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Lesotho receives drawing rights to over M1.4billion


Own Reporter

The Central Bank of Lesotho’s (CBL’s) Monetary Policy Committee (MPC) has an- nounced at its 91st meeting on Sep- tember 28 that Lesotho received the special drawing rights (SDR) allo- cation of SDR65 million (US$95.18 million) equivalent to M1.4 billion from the International Monetary Fund (IMF).

The Governor of the Central Bank of Lesotho (CBL) Dr Retšelis- itsoe Matlanyane who also doubles as the MPC Chairperson said this al- location has increased the country’s reserves.

“As a result of the new SDR allocation, Lessotho’s official reserves increased by approximately US$18.96 million (M287 million to US$843.17 million (M1.28 billion) recorded on the 17th September 2021. The NIR (net international reserve) position was above the current NIR target floor (US$780.00 million) (M1.18 billion) by approximately US$63.17 million (M956 million).

“This allocation, which became effective on August 23 2021, is the largest in the history of the IMF. It is intended to boost global liquidity and help liquidity-constrained countries in their efforts to address the impact of COVID-19 pandemic on their economies,” she said.

These SDR allocations had driven the MPC to adjust the NIR target floor from US$780 million is approximately M1.18 billion toUS$760 million which runs in the north of M1.15 billion. According to the MPC, the NIR target is consistent with the parity of the exchange rate between Lesotho’s Loti and the South African rand.

According to the bank SDR “rep- resents an increase in the assets of the recipient while also a perpetual liability for as long as the recipient is a member of the IMF”.

The allocation will benefit all members, address the long-term global for reserves, build confidence, and foster the resilience and stability of the global economy. It will particularly help our most vulnerable countries struggling to cope with the impact of the COVID-19 cri- sis,” the IMF has said.

Taking stock of the global economy, the MPC highlighted that the global growth is volatile to new virus mutations, vaccines availability and the lack of vaccinations consistency among the countries.

It further mentioned that the downside risks are a result of global trade tensions, limited policy space and possible tightening of the pandemic containment efforts.

“The International Monetary Fund (IMF) World Economic Out- look report of July 2021 forecasts 2021 global gross domestic product (GDP) to grow by 6.0 per cent. Similarly, growth in the sub-Saharan African region is expected to accelerate by 3.4 per cent in the same year. Both projections remain unchanged from the Fund’s April 2021 report. Global economic activity broadly improved during the second quarter of 2021. Growth in the advanced economies was led by the United States (US) while China-led growth in emerging market economies.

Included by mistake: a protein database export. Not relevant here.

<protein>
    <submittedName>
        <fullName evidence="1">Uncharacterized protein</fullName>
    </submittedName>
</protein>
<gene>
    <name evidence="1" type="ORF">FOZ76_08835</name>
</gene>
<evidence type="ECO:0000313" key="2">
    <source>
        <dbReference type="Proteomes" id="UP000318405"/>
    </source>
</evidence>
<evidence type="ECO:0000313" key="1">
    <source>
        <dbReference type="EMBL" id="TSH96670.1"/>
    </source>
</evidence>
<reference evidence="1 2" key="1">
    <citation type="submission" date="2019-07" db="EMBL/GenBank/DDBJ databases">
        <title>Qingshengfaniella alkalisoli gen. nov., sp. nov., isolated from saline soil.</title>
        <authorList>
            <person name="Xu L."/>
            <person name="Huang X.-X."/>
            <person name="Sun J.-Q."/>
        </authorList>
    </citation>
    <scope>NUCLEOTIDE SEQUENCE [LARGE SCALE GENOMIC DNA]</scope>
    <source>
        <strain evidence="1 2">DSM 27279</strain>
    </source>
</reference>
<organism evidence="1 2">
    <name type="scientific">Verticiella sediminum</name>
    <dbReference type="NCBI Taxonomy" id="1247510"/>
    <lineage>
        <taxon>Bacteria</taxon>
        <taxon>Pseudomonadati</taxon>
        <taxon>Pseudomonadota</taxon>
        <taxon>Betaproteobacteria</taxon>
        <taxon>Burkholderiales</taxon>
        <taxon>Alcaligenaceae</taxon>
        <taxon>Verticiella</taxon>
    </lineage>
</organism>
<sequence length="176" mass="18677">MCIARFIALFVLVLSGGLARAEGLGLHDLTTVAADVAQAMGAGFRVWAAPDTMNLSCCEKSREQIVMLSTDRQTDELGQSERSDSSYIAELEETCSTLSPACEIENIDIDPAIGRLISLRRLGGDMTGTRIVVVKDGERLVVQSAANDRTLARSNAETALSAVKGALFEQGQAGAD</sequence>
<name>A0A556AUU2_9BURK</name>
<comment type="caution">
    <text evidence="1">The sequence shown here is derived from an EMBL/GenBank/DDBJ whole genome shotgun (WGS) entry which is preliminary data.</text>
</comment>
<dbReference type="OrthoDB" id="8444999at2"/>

“While the Lesotho policy rate continues to be aligned with, and on the lower end of, those of the sub-region, the prime lending rate in the month of August 2021 remained considerably higher at 8.2 per cent, which is 120 basis points above the sub-region’s lowest rate, which is that of South Africa, and 70 basis points above the sub-region’s second-highest rate, which is that of Namibia,” the Committee said.

The Governor noted some economic recovery signs but warned that the global economic growth prospects “remain uneven and clouded by the uncertainty surrounding the possible resurgence of the virus and emergence of new variants, and the uneven roll-out of vaccines at the country level”.

“Domestically, any prospects for growth have to be weighed against existing uncertainties. The Commit- tee notes gains and progress made on vaccination and encourages maintenance of the pace in order to pave way for easing of restrictions and attainment of herd immunity. Risks to the domestic economic outlook include the possible spread Covid-19 and the effectiveness of the infection control measures, exposure to international economic developments, domestic structural rigidities and policy uncertainty,” she stressed.

“The Committee will continue to monitor the global developments and their likely impact on domes- tic macroeconomic conditions, especially the CBL net international reserves (NIR), to take corrective action when needed,” concluded the statement.

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